Bajwa had cure for most – if not all – of my problems; none of those fancy cures but highly effective and instantaneous ones; something like, “Have a headache? Well, hit yourself hard with a hammer on your toe and poof, the headache is gone”. We were sitting together in the Oberoi Sheraton at Bombay past midnight, just a few hours before Lyn was to join me after our secret marriage. I was going over all the things that I had collected for her: a fridge, gas, cutlery, plates etc. Suddenly I remembered and said aloud that I hadn’t got sugar even to make the first cup of tea with my newly wedded wife. Bajwa, with great fanfare took the sugar bowl from the table at the hotel and emptied the entire thing in my kerchief and for effect took out the rose from the vase and gave it to me to present to Lyn. Indeed, a few hours later, when we received Lyn at Bombay VT, I held on to the single rose as the most precious possession of my life. I never promised Lyn a rose garden after marriage but thanks to Bajwa she was received with a rose.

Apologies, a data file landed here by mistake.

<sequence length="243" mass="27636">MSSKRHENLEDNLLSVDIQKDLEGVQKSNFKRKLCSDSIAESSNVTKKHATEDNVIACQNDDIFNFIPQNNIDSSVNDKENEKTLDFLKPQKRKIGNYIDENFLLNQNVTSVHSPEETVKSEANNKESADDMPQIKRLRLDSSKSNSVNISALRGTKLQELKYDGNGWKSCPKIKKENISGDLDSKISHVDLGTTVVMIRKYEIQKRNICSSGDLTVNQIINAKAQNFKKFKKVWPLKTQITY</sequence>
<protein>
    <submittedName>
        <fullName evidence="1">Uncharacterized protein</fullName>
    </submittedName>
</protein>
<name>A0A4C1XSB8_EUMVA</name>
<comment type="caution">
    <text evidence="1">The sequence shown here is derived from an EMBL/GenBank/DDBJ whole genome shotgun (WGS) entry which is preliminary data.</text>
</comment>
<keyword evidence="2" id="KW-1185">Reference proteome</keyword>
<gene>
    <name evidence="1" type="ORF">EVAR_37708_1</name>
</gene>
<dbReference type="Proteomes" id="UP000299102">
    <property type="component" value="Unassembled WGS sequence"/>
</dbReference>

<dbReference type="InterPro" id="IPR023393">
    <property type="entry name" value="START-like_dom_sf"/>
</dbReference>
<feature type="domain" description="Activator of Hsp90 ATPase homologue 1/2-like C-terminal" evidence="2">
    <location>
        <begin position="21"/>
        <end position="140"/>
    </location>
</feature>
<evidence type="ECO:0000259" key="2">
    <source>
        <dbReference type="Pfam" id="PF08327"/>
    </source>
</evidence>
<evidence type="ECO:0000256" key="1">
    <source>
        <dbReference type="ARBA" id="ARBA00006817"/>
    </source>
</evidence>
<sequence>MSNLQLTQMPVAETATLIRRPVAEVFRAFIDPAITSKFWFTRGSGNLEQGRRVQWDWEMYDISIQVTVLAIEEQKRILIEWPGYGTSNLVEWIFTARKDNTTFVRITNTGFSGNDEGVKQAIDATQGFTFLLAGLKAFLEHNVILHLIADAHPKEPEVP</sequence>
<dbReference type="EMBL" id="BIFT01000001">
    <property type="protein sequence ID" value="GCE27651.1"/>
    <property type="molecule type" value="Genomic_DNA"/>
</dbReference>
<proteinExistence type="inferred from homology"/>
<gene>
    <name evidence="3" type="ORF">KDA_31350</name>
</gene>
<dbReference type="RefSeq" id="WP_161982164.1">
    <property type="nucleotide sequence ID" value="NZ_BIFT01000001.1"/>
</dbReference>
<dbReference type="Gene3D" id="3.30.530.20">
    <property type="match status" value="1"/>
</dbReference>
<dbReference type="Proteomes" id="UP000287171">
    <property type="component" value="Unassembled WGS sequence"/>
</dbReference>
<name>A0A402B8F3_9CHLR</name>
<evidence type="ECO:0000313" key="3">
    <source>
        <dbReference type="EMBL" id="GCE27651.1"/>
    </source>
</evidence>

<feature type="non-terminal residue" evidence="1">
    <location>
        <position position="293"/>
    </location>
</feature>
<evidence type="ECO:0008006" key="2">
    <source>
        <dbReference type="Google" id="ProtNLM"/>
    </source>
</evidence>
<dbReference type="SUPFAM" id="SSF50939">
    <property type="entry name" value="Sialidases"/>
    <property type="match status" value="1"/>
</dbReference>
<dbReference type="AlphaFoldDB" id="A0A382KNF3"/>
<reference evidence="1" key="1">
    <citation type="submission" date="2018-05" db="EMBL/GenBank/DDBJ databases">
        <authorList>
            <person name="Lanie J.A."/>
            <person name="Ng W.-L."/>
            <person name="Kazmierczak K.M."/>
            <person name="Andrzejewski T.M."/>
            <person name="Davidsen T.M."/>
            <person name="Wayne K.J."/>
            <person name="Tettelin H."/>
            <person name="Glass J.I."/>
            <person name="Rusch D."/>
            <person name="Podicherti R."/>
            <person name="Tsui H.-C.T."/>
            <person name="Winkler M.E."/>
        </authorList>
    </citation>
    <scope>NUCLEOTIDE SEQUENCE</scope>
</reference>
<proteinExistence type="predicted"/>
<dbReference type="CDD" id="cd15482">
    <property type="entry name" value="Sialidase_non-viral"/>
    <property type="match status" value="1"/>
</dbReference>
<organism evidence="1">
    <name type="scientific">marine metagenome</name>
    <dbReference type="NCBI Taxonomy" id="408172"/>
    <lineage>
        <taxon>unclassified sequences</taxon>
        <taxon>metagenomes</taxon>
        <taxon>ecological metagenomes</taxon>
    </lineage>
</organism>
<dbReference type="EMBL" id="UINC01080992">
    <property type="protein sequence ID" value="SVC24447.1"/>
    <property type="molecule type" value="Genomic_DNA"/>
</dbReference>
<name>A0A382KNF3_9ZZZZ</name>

Today, at the stroke of midnight, Amar turned sixty. We had never dreamt that we’d reach that age. On that night, when we did our own version of “Ye Dosti” on Bajwa’s mobike on the Marine Drive with both of us as pissed as Veeru was atop the water tank in Sholay, with speeds well past the sound barrier (well, it was correct; because we couldn’t have heard each other and we didn’t hear at all the traffic cop’s whistle), just one small obstruction on the Marine Drive would have finished our lives some thirty years back.

Hence, the very first thing that I have to tell Amar today is: Dost, my best pal, we are lucky to have survived so long. In your case, it is sheer goodwill that you generate around you that doesn’t let you be anything but the life of the party. Do you remember when we climbed the temple hill at Maddukkarai from the tortuous and dangerous rocky side? One small slip and we would never have dreamt to be sixty. Also, do you remember how we went to Ooty etc by the official jeep that we thought had only one useful instrument, that is, the accelerator.